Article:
The Smell is so sweet

The Smell ThumbnailLast night I decided that I wanted to go to a show in downtown at a tiny underground indie/noise/punk venue called The Smell. Why? Because two of The Smell’s brainchildren were performing: No Age & Mika Miko. Along with these two were The Strange Boys, Jay Reatard, and Disaster Bad Parents.

The night started around 8:30 when I caught the Metro 81 which was a straight-shot to where I needed to go. So I got off at my stop and started heading in what I thought was the right direction. I was able to make it in front of the No Age: Weirdo Rippers venue front, or back, as the real front is down an alley. It was apparent that I couldn’t get in there as there was no door-handles and a guy who didn’t look like The Smell’s normal cliental told me to go through the parking lot; great advice, if the parking lot was open. So I wound up walking around the block until I came to a small alley that looked like it’d lead to the back of the building, which it did.

So I walked inside and got my $8 wristband (no pre-sale tickets), went to the bathroom (which is covered in graffiti and band stickers), and walked into the main-stage area where Disaster Bad Parents were beginning to play. They weren’t really my taste of music, but The Smell is known for letting all kinds of music play, so no judgement passed. Next were The Strange Boys. I think that they have an average age of about 15, no lie. They were great, even though I think that they played a lot of covers. Their sound kind of bounced along without losing its classic punk sound.

Next up, to my surprise, was No Age. I figured that, since they are the biggest band coming out of The Smell, that they would be last. I was glad that they played third, because I had to leave at 11:40, and it was already around 10:30 (my bus left at midnight, and it wouldn’t come again until 5). They were amazing. The waves of feedback and crazy drums were exactly what I thought No Age would be. For “Everybody’s Down,” the guitarist came out into the crowd and just walked around playing the repetitive chord progression while the drummer stood on an amp and sang the song. Then they got back into position and the song hit it’s critical climax. All hell broke loose. It was a massive pit where no one was trying it hit anyone else. It was the nicest pit that I’ve ever seen. It was more of a pure enjoyment of the music instead of a violent collective.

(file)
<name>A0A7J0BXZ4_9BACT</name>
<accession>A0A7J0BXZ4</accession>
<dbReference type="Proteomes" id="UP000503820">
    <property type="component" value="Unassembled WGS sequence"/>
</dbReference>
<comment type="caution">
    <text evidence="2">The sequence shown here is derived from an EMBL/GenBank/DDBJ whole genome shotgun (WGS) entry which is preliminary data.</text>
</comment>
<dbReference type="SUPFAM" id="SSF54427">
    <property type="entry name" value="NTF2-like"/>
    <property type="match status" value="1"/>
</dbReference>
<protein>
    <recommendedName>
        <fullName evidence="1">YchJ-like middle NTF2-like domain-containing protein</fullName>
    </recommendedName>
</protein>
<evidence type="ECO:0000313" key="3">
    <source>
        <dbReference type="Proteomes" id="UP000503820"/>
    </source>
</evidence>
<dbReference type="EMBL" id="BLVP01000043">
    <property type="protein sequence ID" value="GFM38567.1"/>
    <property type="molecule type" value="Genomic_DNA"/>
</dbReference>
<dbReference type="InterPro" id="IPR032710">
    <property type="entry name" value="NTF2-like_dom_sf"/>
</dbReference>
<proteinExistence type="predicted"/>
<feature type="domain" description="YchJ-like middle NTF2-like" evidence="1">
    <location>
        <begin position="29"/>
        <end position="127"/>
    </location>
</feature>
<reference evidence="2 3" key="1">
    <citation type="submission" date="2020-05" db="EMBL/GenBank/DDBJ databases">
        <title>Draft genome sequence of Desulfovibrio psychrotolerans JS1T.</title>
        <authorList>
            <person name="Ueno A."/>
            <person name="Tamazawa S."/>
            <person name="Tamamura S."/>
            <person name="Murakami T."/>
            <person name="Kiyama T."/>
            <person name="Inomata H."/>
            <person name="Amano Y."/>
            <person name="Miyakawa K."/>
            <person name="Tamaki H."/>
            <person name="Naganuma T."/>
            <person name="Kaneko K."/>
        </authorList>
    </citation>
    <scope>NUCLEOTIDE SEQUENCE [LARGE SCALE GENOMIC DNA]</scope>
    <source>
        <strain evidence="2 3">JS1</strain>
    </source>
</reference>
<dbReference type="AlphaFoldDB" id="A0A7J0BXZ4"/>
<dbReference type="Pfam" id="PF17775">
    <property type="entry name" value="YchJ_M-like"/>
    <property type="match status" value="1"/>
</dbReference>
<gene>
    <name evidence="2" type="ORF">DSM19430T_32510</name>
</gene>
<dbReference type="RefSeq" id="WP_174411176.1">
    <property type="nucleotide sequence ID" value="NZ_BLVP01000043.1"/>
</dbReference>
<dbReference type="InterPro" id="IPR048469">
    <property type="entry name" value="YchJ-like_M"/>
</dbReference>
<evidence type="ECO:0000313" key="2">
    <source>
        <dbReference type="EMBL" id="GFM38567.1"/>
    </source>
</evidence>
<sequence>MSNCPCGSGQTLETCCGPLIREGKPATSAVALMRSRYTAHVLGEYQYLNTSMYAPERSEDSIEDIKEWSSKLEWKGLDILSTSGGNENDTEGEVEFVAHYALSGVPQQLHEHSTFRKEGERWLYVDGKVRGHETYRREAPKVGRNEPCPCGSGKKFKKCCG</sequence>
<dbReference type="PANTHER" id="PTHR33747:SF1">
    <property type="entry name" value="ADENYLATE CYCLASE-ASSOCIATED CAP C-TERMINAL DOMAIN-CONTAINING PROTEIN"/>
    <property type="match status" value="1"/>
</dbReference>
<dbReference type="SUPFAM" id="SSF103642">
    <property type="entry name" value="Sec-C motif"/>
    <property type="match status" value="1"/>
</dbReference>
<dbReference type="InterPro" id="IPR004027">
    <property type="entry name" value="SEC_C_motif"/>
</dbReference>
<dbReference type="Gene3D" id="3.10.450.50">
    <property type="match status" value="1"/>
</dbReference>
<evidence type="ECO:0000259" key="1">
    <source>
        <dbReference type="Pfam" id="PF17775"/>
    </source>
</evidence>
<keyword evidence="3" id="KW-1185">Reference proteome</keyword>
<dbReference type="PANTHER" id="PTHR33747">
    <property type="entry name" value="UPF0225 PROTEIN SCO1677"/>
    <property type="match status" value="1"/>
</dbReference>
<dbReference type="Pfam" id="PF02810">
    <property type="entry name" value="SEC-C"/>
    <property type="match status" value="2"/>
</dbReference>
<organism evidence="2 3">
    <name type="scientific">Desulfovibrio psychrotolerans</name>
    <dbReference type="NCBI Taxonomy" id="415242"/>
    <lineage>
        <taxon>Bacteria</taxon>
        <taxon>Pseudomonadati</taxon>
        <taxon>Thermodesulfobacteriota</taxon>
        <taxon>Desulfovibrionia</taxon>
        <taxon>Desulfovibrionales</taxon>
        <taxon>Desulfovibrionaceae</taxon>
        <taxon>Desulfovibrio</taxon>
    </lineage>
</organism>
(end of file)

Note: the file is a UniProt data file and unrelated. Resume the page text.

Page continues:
Near the end of their set, some ass started yelling, “BORING…BORING…” So the drummer got pissed, and we threw him out of the club. Considering that No Age could fill venues many times this size, and they they come here because it’s home, they pretty much rule the place. Anything that they say, goes.

Sadly, I couldn’t stay for Jay Reatard and Mika Miko because I didn’t really feel like missing my bus. Beign stranded in LA at night isn’t very fun. Not that I know from experience, I just know how weird it is sitting at a bus stop while the homeless wander around behind you… So that was my night at The Smell. For $8, I’ll be back.

Edit: Changed Retard to Reatard, thanks hopkin.

USC Libraries blow me away

Books ThumbnailSo I’m sitting in AFA (Architecture & Fine Arts Library) doing some research for the art history paper that is due next Monday, and I need to get a book. So I open my laptop and head to HOMER (the library catalogue database) to see if we have it. First try: score. USC just happens to have a copy of Modern Art and Modernism: A Critical Anthology by Francis Frascina and Charles Harrison from 1982. Lucky me, I can continue my quest to link Robert Morris’ “Notes on Sculpture Pt. 1” from Artforum to the two pieces of art I have yet to select. That the book was in the library was a pretty sweet coincidence that winds up happening about four more times until I’m fully confident that – here at USC – every book in the history of the universe is/was/will be located in one of our libraries. I say “was” because books get stolen. It always sucks when you do a search it is comes back as being due two years ago… But I stand firm, somewhere in the vast (and horribly creepy) bookstacks of USC lies the meaning of life.